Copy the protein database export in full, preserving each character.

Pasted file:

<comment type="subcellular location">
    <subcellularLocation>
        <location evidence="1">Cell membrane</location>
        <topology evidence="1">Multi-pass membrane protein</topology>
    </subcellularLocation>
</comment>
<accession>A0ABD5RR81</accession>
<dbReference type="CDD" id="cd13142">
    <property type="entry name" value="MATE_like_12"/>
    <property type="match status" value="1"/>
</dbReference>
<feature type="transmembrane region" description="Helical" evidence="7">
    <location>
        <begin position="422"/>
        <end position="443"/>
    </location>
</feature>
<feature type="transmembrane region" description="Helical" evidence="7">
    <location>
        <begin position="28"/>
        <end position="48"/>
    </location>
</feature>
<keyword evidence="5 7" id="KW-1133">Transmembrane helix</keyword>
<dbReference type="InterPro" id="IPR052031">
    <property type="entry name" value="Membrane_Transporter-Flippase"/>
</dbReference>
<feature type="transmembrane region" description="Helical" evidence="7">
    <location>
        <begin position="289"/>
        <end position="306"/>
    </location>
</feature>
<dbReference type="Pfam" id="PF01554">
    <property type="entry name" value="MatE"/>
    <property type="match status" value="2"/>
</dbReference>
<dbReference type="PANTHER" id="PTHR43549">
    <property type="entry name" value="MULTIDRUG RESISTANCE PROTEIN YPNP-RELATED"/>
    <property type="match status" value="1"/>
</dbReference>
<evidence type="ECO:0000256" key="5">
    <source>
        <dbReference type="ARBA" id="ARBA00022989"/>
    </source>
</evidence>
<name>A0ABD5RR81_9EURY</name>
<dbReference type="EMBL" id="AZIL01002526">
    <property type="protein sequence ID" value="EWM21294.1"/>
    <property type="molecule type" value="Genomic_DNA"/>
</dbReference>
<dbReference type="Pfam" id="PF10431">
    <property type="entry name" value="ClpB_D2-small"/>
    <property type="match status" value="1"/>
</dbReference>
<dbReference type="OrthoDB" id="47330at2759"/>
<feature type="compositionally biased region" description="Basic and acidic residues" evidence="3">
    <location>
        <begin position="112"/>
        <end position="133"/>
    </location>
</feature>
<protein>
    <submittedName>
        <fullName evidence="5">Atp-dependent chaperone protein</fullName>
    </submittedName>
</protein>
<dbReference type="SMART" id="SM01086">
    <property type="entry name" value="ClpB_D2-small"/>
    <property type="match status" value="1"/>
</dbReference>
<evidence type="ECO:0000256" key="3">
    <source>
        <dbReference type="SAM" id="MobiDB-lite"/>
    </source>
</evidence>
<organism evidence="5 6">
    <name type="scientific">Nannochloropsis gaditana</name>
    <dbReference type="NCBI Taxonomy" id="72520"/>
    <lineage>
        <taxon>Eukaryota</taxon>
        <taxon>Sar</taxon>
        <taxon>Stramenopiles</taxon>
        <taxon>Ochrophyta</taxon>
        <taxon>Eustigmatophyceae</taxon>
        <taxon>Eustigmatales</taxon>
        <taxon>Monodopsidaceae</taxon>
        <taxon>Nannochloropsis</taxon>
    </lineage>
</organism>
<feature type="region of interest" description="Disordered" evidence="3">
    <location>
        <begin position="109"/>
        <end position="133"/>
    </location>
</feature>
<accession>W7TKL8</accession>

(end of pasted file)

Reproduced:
<comment type="subcellular location">
    <subcellularLocation>
        <location evidence="1">Cell membrane</location>
        <topology evidence="1">Multi-pass membrane protein</topology>
    </subcellularLocation>
</comment>
<accession>A0ABD5RR81</accession>
<dbReference type="CDD" id="cd13142">
    <property type="entry name" value="MATE_like_12"/>
    <property type="match status" value="1"/>
</dbReference>
<feature type="transmembrane region" description="Helical" evidence="7">
    <location>
        <begin position="422"/>
        <end position="443"/>
    </location>
</feature>
<feature type="transmembrane region" description="Helical" evidence="7">
    <location>
        <begin position="28"/>
        <end position="48"/>
    </location>
</feature>
<keyword evidence="5 7" id="KW-1133">Transmembrane helix</keyword>
<dbReference type="InterPro" id="IPR052031">
    <property type="entry name" value="Membrane_Transporter-Flippase"/>
</dbReference>
<feature type="transmembrane region" description="Helical" evidence="7">
    <location>
        <begin position="289"/>
        <end position="306"/>
    </location>
</feature>
<dbReference type="Pfam" id="PF01554">
    <property type="entry name" value="MatE"/>
    <property type="match status" value="2"/>
</dbReference>
<dbReference type="PANTHER" id="PTHR43549">
    <property type="entry name" value="MULTIDRUG RESISTANCE PROTEIN YPNP-RELATED"/>
    <property type="match status" value="1"/>
</dbReference>
<evidence type="ECO:0000256" key="5">
    <source>
        <dbReference type="ARBA" id="ARBA00022989"/>
    </source>
</evidence>
<name>A0ABD5RR81_9EURY</name>
<dbReference type="EMBL" id="AZIL01002526">
    <property type="protein sequence ID" value="EWM21294.1"/>
    <property type="molecule type" value="Genomic_DNA"/>
</dbReference>
<dbReference type="Pfam" id="PF10431">
    <property type="entry name" value="ClpB_D2-small"/>
    <property type="match status" value="1"/>
</dbReference>
<dbReference type="OrthoDB" id="47330at2759"/>
<feature type="compositionally biased region" description="Basic and acidic residues" evidence="3">
    <location>
        <begin position="112"/>
        <end position="133"/>
    </location>
</feature>
<protein>
    <submittedName>
        <fullName evidence="5">Atp-dependent chaperone protein</fullName>
    </submittedName>
</protein>
<dbReference type="SMART" id="SM01086">
    <property type="entry name" value="ClpB_D2-small"/>
    <property type="match status" value="1"/>
</dbReference>
<evidence type="ECO:0000256" key="3">
    <source>
        <dbReference type="SAM" id="MobiDB-lite"/>
    </source>
</evidence>
<organism evidence="5 6">
    <name type="scientific">Nannochloropsis gaditana</name>
    <dbReference type="NCBI Taxonomy" id="72520"/>
    <lineage>
        <taxon>Eukaryota</taxon>
        <taxon>Sar</taxon>
        <taxon>Stramenopiles</taxon>
        <taxon>Ochrophyta</taxon>
        <taxon>Eustigmatophyceae</taxon>
        <taxon>Eustigmatales</taxon>
        <taxon>Monodopsidaceae</taxon>
        <taxon>Nannochloropsis</taxon>
    </lineage>
</organism>
<feature type="region of interest" description="Disordered" evidence="3">
    <location>
        <begin position="109"/>
        <end position="133"/>
    </location>
</feature>
<accession>W7TKL8</accession>